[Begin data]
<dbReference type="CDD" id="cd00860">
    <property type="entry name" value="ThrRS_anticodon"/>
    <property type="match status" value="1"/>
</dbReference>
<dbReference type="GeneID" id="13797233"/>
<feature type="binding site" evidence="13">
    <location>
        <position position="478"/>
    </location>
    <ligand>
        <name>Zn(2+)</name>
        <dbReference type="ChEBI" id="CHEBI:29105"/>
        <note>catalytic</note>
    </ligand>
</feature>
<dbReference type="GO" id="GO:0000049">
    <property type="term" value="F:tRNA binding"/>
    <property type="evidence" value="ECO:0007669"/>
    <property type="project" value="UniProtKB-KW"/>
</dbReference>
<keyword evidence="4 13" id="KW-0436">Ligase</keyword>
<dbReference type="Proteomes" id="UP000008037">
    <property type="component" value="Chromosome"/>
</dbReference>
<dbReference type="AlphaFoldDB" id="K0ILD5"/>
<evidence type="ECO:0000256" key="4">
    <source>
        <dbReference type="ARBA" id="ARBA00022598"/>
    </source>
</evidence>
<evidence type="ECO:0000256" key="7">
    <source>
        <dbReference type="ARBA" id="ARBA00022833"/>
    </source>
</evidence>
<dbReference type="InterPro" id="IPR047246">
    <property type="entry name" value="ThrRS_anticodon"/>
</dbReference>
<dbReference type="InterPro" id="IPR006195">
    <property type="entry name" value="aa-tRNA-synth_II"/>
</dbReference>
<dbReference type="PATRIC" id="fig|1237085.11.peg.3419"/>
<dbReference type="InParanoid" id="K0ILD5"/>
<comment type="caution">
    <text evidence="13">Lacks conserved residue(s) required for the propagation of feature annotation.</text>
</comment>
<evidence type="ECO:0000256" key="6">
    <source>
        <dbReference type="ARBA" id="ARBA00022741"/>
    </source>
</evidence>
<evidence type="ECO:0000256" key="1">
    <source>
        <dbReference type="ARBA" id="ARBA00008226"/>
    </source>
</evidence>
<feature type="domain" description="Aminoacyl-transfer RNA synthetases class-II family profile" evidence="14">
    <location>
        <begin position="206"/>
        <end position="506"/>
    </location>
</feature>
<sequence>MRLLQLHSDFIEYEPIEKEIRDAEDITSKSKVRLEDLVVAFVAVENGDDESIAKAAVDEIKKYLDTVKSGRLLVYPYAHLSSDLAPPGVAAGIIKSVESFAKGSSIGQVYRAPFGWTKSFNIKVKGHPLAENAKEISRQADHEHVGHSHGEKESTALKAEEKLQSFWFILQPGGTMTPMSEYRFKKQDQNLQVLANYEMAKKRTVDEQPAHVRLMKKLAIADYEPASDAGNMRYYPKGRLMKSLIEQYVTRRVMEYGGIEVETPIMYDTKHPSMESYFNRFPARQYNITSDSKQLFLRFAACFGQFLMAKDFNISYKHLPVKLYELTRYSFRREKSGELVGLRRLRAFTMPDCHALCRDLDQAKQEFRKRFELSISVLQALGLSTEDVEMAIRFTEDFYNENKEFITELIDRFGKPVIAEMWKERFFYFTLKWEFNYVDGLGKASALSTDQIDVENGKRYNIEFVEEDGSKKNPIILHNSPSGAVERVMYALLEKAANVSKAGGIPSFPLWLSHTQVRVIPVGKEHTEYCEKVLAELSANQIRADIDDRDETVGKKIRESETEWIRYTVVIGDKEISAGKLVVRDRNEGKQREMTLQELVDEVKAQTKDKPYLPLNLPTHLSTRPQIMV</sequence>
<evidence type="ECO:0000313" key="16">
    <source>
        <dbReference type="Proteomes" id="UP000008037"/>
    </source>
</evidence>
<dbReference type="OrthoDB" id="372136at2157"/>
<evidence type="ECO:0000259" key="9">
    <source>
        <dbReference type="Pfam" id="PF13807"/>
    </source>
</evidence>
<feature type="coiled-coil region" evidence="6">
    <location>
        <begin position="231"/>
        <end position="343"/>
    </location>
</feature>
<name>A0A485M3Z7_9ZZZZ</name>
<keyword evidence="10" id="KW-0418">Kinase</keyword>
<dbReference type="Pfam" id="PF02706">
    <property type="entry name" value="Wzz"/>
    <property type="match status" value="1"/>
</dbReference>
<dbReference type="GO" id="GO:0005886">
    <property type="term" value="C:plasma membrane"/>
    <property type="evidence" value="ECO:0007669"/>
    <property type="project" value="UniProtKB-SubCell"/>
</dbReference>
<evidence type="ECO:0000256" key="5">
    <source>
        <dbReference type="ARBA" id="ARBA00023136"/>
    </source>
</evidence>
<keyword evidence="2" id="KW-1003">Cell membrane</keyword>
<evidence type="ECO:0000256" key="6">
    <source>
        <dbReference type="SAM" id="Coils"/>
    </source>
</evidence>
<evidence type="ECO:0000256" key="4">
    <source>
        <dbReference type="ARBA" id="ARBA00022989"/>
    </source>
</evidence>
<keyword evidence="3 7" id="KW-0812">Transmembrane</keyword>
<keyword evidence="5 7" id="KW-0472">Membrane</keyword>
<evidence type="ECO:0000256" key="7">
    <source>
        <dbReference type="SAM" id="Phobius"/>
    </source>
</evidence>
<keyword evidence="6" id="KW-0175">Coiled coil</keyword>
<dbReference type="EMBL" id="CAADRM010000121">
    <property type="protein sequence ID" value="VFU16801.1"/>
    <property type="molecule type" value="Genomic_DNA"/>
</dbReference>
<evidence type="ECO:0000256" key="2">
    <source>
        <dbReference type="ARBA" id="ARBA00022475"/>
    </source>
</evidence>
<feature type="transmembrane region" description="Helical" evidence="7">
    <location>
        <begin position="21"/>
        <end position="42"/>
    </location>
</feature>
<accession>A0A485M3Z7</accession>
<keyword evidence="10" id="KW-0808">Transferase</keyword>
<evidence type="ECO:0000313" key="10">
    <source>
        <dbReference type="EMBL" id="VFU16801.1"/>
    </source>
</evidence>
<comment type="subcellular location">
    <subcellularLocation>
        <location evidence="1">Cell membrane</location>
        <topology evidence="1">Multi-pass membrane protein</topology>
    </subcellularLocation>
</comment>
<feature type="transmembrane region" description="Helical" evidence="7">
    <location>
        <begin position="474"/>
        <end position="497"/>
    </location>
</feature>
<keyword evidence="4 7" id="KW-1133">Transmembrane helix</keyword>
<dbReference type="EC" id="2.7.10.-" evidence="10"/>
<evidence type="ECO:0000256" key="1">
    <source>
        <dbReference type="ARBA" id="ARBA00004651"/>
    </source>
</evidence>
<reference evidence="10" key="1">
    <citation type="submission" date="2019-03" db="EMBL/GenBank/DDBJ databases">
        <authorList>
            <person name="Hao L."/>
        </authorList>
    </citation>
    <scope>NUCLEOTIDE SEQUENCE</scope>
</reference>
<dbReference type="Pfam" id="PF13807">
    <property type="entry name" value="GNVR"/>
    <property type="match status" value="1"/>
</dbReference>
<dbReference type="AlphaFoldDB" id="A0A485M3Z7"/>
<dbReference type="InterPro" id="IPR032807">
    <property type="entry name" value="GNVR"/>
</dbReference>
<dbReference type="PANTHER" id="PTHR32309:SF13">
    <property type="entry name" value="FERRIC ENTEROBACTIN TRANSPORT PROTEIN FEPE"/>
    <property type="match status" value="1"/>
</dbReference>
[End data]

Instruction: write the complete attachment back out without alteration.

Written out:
<dbReference type="CDD" id="cd00860">
    <property type="entry name" value="ThrRS_anticodon"/>
    <property type="match status" value="1"/>
</dbReference>
<dbReference type="GeneID" id="13797233"/>
<feature type="binding site" evidence="13">
    <location>
        <position position="478"/>
    </location>
    <ligand>
        <name>Zn(2+)</name>
        <dbReference type="ChEBI" id="CHEBI:29105"/>
        <note>catalytic</note>
    </ligand>
</feature>
<dbReference type="GO" id="GO:0000049">
    <property type="term" value="F:tRNA binding"/>
    <property type="evidence" value="ECO:0007669"/>
    <property type="project" value="UniProtKB-KW"/>
</dbReference>
<keyword evidence="4 13" id="KW-0436">Ligase</keyword>
<dbReference type="Proteomes" id="UP000008037">
    <property type="component" value="Chromosome"/>
</dbReference>
<dbReference type="AlphaFoldDB" id="K0ILD5"/>
<evidence type="ECO:0000256" key="4">
    <source>
        <dbReference type="ARBA" id="ARBA00022598"/>
    </source>
</evidence>
<evidence type="ECO:0000256" key="7">
    <source>
        <dbReference type="ARBA" id="ARBA00022833"/>
    </source>
</evidence>
<dbReference type="InterPro" id="IPR047246">
    <property type="entry name" value="ThrRS_anticodon"/>
</dbReference>
<dbReference type="InterPro" id="IPR006195">
    <property type="entry name" value="aa-tRNA-synth_II"/>
</dbReference>
<dbReference type="PATRIC" id="fig|1237085.11.peg.3419"/>
<dbReference type="InParanoid" id="K0ILD5"/>
<comment type="caution">
    <text evidence="13">Lacks conserved residue(s) required for the propagation of feature annotation.</text>
</comment>
<evidence type="ECO:0000256" key="6">
    <source>
        <dbReference type="ARBA" id="ARBA00022741"/>
    </source>
</evidence>
<evidence type="ECO:0000256" key="1">
    <source>
        <dbReference type="ARBA" id="ARBA00008226"/>
    </source>
</evidence>
<feature type="domain" description="Aminoacyl-transfer RNA synthetases class-II family profile" evidence="14">
    <location>
        <begin position="206"/>
        <end position="506"/>
    </location>
</feature>
<sequence>MRLLQLHSDFIEYEPIEKEIRDAEDITSKSKVRLEDLVVAFVAVENGDDESIAKAAVDEIKKYLDTVKSGRLLVYPYAHLSSDLAPPGVAAGIIKSVESFAKGSSIGQVYRAPFGWTKSFNIKVKGHPLAENAKEISRQADHEHVGHSHGEKESTALKAEEKLQSFWFILQPGGTMTPMSEYRFKKQDQNLQVLANYEMAKKRTVDEQPAHVRLMKKLAIADYEPASDAGNMRYYPKGRLMKSLIEQYVTRRVMEYGGIEVETPIMYDTKHPSMESYFNRFPARQYNITSDSKQLFLRFAACFGQFLMAKDFNISYKHLPVKLYELTRYSFRREKSGELVGLRRLRAFTMPDCHALCRDLDQAKQEFRKRFELSISVLQALGLSTEDVEMAIRFTEDFYNENKEFITELIDRFGKPVIAEMWKERFFYFTLKWEFNYVDGLGKASALSTDQIDVENGKRYNIEFVEEDGSKKNPIILHNSPSGAVERVMYALLEKAANVSKAGGIPSFPLWLSHTQVRVIPVGKEHTEYCEKVLAELSANQIRADIDDRDETVGKKIRESETEWIRYTVVIGDKEISAGKLVVRDRNEGKQREMTLQELVDEVKAQTKDKPYLPLNLPTHLSTRPQIMV</sequence>
<evidence type="ECO:0000313" key="16">
    <source>
        <dbReference type="Proteomes" id="UP000008037"/>
    </source>
</evidence>
<dbReference type="OrthoDB" id="372136at2157"/>
<evidence type="ECO:0000259" key="9">
    <source>
        <dbReference type="Pfam" id="PF13807"/>
    </source>
</evidence>
<feature type="coiled-coil region" evidence="6">
    <location>
        <begin position="231"/>
        <end position="343"/>
    </location>
</feature>
<name>A0A485M3Z7_9ZZZZ</name>
<keyword evidence="10" id="KW-0418">Kinase</keyword>
<dbReference type="Pfam" id="PF02706">
    <property type="entry name" value="Wzz"/>
    <property type="match status" value="1"/>
</dbReference>
<dbReference type="GO" id="GO:0005886">
    <property type="term" value="C:plasma membrane"/>
    <property type="evidence" value="ECO:0007669"/>
    <property type="project" value="UniProtKB-SubCell"/>
</dbReference>
<evidence type="ECO:0000256" key="5">
    <source>
        <dbReference type="ARBA" id="ARBA00023136"/>
    </source>
</evidence>
<keyword evidence="2" id="KW-1003">Cell membrane</keyword>
<evidence type="ECO:0000256" key="6">
    <source>
        <dbReference type="SAM" id="Coils"/>
    </source>
</evidence>
<evidence type="ECO:0000256" key="4">
    <source>
        <dbReference type="ARBA" id="ARBA00022989"/>
    </source>
</evidence>
<keyword evidence="3 7" id="KW-0812">Transmembrane</keyword>
<keyword evidence="5 7" id="KW-0472">Membrane</keyword>
<evidence type="ECO:0000256" key="7">
    <source>
        <dbReference type="SAM" id="Phobius"/>
    </source>
</evidence>
<keyword evidence="6" id="KW-0175">Coiled coil</keyword>
<dbReference type="EMBL" id="CAADRM010000121">
    <property type="protein sequence ID" value="VFU16801.1"/>
    <property type="molecule type" value="Genomic_DNA"/>
</dbReference>
<evidence type="ECO:0000256" key="2">
    <source>
        <dbReference type="ARBA" id="ARBA00022475"/>
    </source>
</evidence>
<feature type="transmembrane region" description="Helical" evidence="7">
    <location>
        <begin position="21"/>
        <end position="42"/>
    </location>
</feature>
<accession>A0A485M3Z7</accession>
<keyword evidence="10" id="KW-0808">Transferase</keyword>
<evidence type="ECO:0000313" key="10">
    <source>
        <dbReference type="EMBL" id="VFU16801.1"/>
    </source>
</evidence>
<comment type="subcellular location">
    <subcellularLocation>
        <location evidence="1">Cell membrane</location>
        <topology evidence="1">Multi-pass membrane protein</topology>
    </subcellularLocation>
</comment>
<feature type="transmembrane region" description="Helical" evidence="7">
    <location>
        <begin position="474"/>
        <end position="497"/>
    </location>
</feature>
<keyword evidence="4 7" id="KW-1133">Transmembrane helix</keyword>
<dbReference type="EC" id="2.7.10.-" evidence="10"/>
<evidence type="ECO:0000256" key="1">
    <source>
        <dbReference type="ARBA" id="ARBA00004651"/>
    </source>
</evidence>
<reference evidence="10" key="1">
    <citation type="submission" date="2019-03" db="EMBL/GenBank/DDBJ databases">
        <authorList>
            <person name="Hao L."/>
        </authorList>
    </citation>
    <scope>NUCLEOTIDE SEQUENCE</scope>
</reference>
<dbReference type="Pfam" id="PF13807">
    <property type="entry name" value="GNVR"/>
    <property type="match status" value="1"/>
</dbReference>
<dbReference type="AlphaFoldDB" id="A0A485M3Z7"/>
<dbReference type="InterPro" id="IPR032807">
    <property type="entry name" value="GNVR"/>
</dbReference>
<dbReference type="PANTHER" id="PTHR32309:SF13">
    <property type="entry name" value="FERRIC ENTEROBACTIN TRANSPORT PROTEIN FEPE"/>
    <property type="match status" value="1"/>
</dbReference>